Those who care for the neighborhood are working to make sure it retains its quiet, pastoral charm. Lisa Gore, an advisory neighborhood commissioner who lives in neighboring Hawthorne and represents Barnaby Woods, said she has been working with the D.C. Department of Transportation to improve safety with traffic-calming measures, such as speed bumps.

“This area has a tendency to be a cut-through for traffic,” she said. “We’ve had a lot of traffic infrastructure issues going on to try to make the streets less of a speedway.”

Another focus is preserving the look of the neighborhood. True to its name, Barnaby Woods is dominated by massive, old-growth trees. They grow through sidewalks and tower over front doors — respected neighborhood residents in their own right.

“A lot of these 100-year-old oaks are at their life expectancy; they’re being taken down because they’re either diseased or dying, and it is changing the look of the neighborhood,” Cestari said. “But you know, it’s easy to remedy [that] by planting new trees and then letting them grow for future generations.”

Living there: Bounded by Pinehurst Parkway Park to the north, Rock Creek Park to the east, Tennyson Street NW to the south and Western Avenue and the Maryland state line to the west, Barnaby Woods is entirely residential and made up of single-family homes, apart from the townhouses on Unicorn Lane.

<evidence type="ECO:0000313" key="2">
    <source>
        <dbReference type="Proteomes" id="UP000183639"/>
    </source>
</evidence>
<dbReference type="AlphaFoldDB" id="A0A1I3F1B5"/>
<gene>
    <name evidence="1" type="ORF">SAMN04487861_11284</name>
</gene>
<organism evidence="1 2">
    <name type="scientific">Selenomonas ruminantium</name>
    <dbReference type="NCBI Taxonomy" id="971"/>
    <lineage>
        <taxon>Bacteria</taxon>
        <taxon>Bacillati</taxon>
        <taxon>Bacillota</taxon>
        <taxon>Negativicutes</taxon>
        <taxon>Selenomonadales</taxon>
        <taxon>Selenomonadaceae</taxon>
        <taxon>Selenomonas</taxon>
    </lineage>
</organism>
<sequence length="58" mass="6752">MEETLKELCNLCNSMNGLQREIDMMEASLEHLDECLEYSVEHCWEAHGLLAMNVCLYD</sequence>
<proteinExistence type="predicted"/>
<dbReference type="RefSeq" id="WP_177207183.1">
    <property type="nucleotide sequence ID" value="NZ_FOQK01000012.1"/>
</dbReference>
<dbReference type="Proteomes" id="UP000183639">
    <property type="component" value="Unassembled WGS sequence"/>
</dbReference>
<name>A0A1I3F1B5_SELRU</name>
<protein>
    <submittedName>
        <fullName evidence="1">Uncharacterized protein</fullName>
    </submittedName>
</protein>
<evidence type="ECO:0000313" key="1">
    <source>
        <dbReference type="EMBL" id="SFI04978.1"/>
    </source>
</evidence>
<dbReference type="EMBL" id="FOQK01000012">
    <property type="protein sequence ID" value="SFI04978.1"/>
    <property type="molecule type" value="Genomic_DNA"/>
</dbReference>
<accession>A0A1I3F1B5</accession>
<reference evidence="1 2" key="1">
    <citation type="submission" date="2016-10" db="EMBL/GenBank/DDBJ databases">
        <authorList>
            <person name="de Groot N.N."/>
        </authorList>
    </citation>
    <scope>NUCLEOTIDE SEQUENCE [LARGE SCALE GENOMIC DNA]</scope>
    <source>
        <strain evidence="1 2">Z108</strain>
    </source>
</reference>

In the past 12 months, 32 homes have sold in Barnaby Woods, Cestari said, with sale prices ranging from $903,103 for a two-bedroom ranch in need of updates to $2.75 million for a five-bedroom, six-bathroom 1921 Tudor, fully updated and remodeled last year. The average sale price in that period was $1.46 million. No homes are on the market.

Schools: Lafayette Elementary; Deal Middle; Jackson-Reed High.

Transportation: The M4 Metrobus stops along Western and Utah avenues, running between Sibley Memorial Hospital and the Tenleytown station. The closest Metro station is Friendship Heights on the Red Line, about two miles southwest of Barnaby Woods.